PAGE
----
That rather than a “clash of civilisations” is what most Australians believe we are witnessing at the moment, according to a BBC-Sydney Morning Herald survey, details of which were published today.
IT IS bad news for radio shock jocks and clash of civilisation theorists. A poll of 28,000 people in 27 countries has found most believe political and economic interests – not religious and cultural diversity – are the underlying cause of violent conflict in the world today.
In the joint BBC World Service- Sydney Morning Herald poll, 52 per cent said conflicting interests were the primary reason for tensions between Islam and the West, compared with 29 per cent who thought religion and culture were to blame.
A global majority, according to the poll, rejects the idea, popularised by the American academic Samuel P. Huntington, of an inevitable clash of civilisations based on religion and culture.
A poll-topping 68 per cent of Australians blamed “intolerant minorities on both sides” of the Islam/West divide for stirring up tensions. Only one in 10 Australians surveyed blamed intolerant Muslims exclusively.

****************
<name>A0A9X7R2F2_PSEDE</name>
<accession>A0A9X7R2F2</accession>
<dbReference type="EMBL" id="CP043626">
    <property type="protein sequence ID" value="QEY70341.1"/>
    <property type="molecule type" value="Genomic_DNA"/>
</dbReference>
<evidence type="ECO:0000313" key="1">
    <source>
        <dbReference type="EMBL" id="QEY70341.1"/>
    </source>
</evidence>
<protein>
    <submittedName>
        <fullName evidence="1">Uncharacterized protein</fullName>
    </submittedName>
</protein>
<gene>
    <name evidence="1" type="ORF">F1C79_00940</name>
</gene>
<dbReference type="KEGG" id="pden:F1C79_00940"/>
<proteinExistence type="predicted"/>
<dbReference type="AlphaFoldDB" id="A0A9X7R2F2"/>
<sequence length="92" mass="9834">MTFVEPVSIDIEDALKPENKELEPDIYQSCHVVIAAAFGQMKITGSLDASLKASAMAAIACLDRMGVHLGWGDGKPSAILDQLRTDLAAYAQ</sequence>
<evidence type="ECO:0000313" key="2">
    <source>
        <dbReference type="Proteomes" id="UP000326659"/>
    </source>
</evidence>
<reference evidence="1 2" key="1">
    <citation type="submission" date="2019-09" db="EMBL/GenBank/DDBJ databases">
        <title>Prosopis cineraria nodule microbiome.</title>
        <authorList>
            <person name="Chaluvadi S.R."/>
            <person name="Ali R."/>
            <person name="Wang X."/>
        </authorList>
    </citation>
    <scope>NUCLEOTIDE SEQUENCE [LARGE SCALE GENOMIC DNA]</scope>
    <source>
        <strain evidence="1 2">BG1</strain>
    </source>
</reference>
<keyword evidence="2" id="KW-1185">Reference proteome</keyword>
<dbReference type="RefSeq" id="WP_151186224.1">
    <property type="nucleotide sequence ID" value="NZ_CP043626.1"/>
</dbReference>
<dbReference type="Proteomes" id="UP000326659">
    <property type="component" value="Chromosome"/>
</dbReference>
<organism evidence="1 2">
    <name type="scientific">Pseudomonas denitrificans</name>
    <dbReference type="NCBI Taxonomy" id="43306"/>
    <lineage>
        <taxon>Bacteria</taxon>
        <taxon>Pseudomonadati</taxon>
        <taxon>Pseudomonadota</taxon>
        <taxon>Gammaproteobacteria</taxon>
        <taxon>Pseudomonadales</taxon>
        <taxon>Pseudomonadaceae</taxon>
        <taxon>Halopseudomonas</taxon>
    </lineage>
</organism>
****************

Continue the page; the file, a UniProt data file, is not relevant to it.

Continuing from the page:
“Two out of three people in Australia understand that there are those on all sides of this question who just love to stir,” said Paul Korbel, of Market Focus International, the pollster that conducted the survey here.
Of all people surveyed, twice as many (56 per cent) believe “common ground can be found” as those who see violent conflict between Islam and the West as inevitable (28 per cent).
The worried minority are still a worry though.
“If a quarter of the Australian population believes violent conflict is inevitable, and over a third think religious and cultural difference is the reason, then that’s cause for concern,” Mr Korbel said. “Perhaps education programs aimed at the intolerant minority should be boosted.”
But it is worse elsewhere. In Indonesia, most (51 per cent) see violent conflict between Islam and the West as inevitable. People in Egypt (43 per cent) and Germany (39 per cent) agreed.
Bridge builders still have plenty of work to do. In the case of Indonesia, see The Wahid Institute for one example of bridge building.
I loved the photo accompanying the article today. It was taken on Harmony Day last year. I call that positive appropriation…